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TuringTest
 2 years ago
Best ResponseYou've already chosen the best response.0that's the (p+q)th derivative by the way Sorry that I have to go soon, but I look forward to seeing your responses when I return.

amistre64
 2 years ago
Best ResponseYou've already chosen the best response.1ln(y) = ln(x^p) + ln(1+x)^q y'/y = p/x + q/(1+x) hmm

joemath314159
 2 years ago
Best ResponseYou've already chosen the best response.2i think the answer is just (p+q)!

joemath314159
 2 years ago
Best ResponseYou've already chosen the best response.2since the highest power of x will be x^(p+q), and all the other powers of x will become 0 after P+q derivatives.

amistre64
 2 years ago
Best ResponseYou've already chosen the best response.1sounds plausible to me

TuringTest
 2 years ago
Best ResponseYou've already chosen the best response.0hint:(Leibniz' theorem/ binomial stuff)

TuringTest
 2 years ago
Best ResponseYou've already chosen the best response.0at least in MIT's solution I'd like to see others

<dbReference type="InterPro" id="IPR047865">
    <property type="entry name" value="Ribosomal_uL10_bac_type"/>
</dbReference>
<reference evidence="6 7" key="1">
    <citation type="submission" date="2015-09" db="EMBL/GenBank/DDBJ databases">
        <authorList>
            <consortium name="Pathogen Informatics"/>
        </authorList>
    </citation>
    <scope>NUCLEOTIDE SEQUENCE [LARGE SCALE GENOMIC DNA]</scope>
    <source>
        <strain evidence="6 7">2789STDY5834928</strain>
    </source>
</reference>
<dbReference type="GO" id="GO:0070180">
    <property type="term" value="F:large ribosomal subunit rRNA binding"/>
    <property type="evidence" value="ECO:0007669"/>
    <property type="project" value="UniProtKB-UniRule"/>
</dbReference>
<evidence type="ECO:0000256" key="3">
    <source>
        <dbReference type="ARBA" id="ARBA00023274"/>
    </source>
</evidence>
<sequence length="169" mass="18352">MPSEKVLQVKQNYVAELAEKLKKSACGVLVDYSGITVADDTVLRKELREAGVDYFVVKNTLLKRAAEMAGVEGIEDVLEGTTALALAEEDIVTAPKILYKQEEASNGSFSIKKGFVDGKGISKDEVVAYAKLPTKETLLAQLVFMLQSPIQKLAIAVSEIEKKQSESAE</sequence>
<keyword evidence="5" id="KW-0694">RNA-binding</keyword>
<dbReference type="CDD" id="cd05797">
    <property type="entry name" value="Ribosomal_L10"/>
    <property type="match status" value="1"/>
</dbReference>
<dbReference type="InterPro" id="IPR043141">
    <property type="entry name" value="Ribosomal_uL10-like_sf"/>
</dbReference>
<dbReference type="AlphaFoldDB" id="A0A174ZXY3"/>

amistre64
 2 years ago
Best ResponseYou've already chosen the best response.1lol, id like to see mits solution :)

TuringTest
 2 years ago
Best ResponseYou've already chosen the best response.0I'll send it to you....

AccessDenied
 2 years ago
Best ResponseYou've already chosen the best response.0im curious, what class is this problem from?

AccessDenied
 2 years ago
Best ResponseYou've already chosen the best response.0Ahh, okay. Thank you. :)

Mr.Math
 2 years ago
Best ResponseYou've already chosen the best response.0http://en.wikipedia.org/wiki/Leibniz_rule_(generalized_product_rule)
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